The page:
Here it is, Christmastime again and all of our favorite Christmas specials are on television. Frosty is back with his cane and his cute carrot of a nose, the Grinch and his poor overburdened little dog, Max, have returned, and of course, Rudolph the Red Nosed Reindeer is anxiously glowing in anticipation of his big night. We know them, we love them, but why do we need to work with them?
The Frosty Factor
Frosty the Snowman is probably the most positive and enthusiastic character you’ll ever meet. He sings and laughs and plays with the kids knowing that his life is only as long as the current cold snap. Some might think that he is delusional, a real Polly Anna, and instead of enjoying his time in the animated world he should be either depressed or scurrying around trying to find a way to beat the system. But that is not what Frosty is about.
The importance of positive energy and hopeful goodwill to the health and vitality of a group cannot be overstated. Anyone who has ever sat in a meeting with a Negative Nelly who grimaces their way through the list of 100 reasons why whatever has just been presented will never work, can thoroughly appreciate the presence of an enthusiastic Frosty. That’s not to say that you want a coworker who is so focused on the positive that they seem like they are having a different conversation from everyone else. Instead having a colleague that is clearheaded and who wholeheartedly supports the consensus makes it more enjoyable for everyone as they work towards a common goal. Frosty is a true team player.
Rudolph Leads the Way
When thinking about having a Rudolph type in the office, it would be easy to be led astray by Rudolph’s shy and insecure personality. You might think of his unpopularity with the other reindeer and remember that rather than stand up for himself, he chose to run away. That would only be until you realized that those less than stellar traits belong to the immature Rudy, not the fully realized one.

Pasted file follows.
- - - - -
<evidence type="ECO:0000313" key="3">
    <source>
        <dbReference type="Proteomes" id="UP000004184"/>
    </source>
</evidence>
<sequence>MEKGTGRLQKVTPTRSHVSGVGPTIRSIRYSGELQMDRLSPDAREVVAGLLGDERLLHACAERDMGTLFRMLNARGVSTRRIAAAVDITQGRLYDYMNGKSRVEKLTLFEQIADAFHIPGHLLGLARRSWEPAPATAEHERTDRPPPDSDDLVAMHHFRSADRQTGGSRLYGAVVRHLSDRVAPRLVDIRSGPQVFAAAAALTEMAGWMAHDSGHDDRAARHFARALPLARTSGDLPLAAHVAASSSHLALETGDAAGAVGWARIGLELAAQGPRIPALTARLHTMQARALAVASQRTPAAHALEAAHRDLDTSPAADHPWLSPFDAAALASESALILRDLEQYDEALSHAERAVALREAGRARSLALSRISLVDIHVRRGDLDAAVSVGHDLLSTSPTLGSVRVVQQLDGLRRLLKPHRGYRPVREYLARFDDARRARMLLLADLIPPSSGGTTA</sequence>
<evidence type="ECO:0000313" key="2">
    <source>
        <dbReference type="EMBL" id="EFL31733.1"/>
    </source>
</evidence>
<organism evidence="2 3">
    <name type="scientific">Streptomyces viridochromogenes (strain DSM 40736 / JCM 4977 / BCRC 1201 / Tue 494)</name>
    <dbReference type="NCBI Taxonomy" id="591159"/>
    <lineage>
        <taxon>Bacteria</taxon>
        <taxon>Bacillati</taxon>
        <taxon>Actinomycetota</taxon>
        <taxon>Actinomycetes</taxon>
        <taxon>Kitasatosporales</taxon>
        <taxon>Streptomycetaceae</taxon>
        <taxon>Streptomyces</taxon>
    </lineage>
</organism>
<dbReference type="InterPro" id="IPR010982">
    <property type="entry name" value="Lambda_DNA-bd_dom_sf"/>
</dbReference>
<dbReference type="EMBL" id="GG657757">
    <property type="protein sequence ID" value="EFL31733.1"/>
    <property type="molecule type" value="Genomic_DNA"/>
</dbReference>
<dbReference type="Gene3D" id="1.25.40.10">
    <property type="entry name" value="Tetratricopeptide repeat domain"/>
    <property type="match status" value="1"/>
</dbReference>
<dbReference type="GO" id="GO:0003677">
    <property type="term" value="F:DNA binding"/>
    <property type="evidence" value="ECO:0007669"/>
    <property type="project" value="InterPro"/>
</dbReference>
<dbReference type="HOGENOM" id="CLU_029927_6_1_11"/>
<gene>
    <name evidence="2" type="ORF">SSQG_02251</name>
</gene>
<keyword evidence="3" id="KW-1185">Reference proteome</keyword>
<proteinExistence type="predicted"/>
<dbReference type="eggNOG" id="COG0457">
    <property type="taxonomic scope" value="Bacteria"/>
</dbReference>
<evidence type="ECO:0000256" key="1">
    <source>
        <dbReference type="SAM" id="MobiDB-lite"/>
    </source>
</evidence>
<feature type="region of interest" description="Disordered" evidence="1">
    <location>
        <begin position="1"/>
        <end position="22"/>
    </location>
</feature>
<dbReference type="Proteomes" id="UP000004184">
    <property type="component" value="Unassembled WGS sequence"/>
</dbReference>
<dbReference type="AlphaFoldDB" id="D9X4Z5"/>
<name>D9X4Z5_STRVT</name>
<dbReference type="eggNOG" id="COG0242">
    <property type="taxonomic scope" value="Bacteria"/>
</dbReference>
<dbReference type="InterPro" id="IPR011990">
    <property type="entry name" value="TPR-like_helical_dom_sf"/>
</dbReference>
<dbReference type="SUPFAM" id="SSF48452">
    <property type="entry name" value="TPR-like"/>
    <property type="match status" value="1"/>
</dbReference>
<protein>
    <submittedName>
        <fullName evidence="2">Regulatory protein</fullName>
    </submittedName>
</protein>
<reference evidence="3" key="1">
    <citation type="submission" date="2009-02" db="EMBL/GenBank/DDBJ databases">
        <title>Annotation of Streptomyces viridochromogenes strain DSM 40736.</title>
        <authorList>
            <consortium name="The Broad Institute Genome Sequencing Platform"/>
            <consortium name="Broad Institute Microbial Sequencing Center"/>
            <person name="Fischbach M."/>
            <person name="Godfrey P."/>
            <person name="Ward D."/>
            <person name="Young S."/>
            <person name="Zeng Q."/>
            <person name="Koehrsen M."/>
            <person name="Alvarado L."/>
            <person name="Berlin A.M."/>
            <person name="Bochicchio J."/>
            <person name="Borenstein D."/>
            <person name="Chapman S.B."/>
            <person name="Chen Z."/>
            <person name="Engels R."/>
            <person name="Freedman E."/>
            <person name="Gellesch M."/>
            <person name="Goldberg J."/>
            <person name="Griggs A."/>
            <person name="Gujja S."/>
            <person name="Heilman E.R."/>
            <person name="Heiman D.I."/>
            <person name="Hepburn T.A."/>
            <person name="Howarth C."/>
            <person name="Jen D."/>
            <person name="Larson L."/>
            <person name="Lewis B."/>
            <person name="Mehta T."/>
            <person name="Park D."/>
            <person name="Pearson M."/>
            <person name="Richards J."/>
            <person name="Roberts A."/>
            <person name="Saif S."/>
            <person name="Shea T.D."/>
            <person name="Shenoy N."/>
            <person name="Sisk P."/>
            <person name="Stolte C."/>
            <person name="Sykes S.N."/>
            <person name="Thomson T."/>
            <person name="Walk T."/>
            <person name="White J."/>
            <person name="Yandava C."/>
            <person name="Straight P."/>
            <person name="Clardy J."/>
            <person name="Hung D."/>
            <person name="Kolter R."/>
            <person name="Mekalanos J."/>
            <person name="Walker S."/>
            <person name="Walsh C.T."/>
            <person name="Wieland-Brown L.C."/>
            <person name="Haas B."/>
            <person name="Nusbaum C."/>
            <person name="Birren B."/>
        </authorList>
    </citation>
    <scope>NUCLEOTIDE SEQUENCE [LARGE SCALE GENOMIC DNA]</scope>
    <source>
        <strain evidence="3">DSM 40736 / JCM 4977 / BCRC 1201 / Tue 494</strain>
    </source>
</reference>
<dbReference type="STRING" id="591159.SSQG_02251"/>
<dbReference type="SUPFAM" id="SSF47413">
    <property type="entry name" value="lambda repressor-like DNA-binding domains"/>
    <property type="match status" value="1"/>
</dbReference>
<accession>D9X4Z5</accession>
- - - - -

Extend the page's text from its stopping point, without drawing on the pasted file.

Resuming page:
Being a leader is tough. It takes fortitude and a sincere belief in yourself and in your team to do it well. It also takes a willingness to forgive. These are the standout traits that Rudolph the Red Nosed Reindeer who leads Santa’s sleigh every year embodies. Once he realized that his differentness translated to awesomeness, he was able to step into the leadership role and never look back. And the cherry on top? All of the other reindeer from Dasher to Blitzen came to recognize his value to the team and thereafter embraced his leadership.
The Grinch, Whovillians & the Office
Okay, I admit it; this is where this article gets a little schmaltzy. Remember that Negative Nelly type we talked about in the Frosty segment? Well, here she is. As unbelievable as it sounds, we actually need a grumble pants on the team. The negativity they exude isn’t all just noise. Every so often, there is a real reason for the ‘It’s not going to work.” statement and they’re right, it won’t work. After some discussion, the team recognizes that ‘it’ needs some tweaking before it is the solution they’re looking for. Once a consensus is achieved, Frosty can step up and do what Frosty does best. Without the initial poo-pooing voiced by the Grinch-type coworker, the final product would not be the work of art that it became.
The Grinch, Whovillians & the Office Part Two
There are a lot of messages in “How the Grinch Stole Christmas” but for staffing needs, the messages are thus. Everyone has personality traits that are not great and everyone deserves forgiveness. The Grinch believed that by removing the trappings of Christmas, the Whovillians would stop all their happy Christmas foolishness and just go back to bothering him in a general way. He was the Difficult to Get Along With Guy that sometimes turns up in the workplace.
Forget, if you will, the grumbley, grouchy, animal abusing Grinch of the early story and concentrate on who he is the end of the story.
But, after the Whos shrugged off their initial shock at his dastardly deed, they went ahead with their celebration and even found it in their hearts to welcome him into their community. He was a changed Grinch. Through their kindness, the Whos helped him become the Helpful Hank he really was. Pretty amazing, yeah?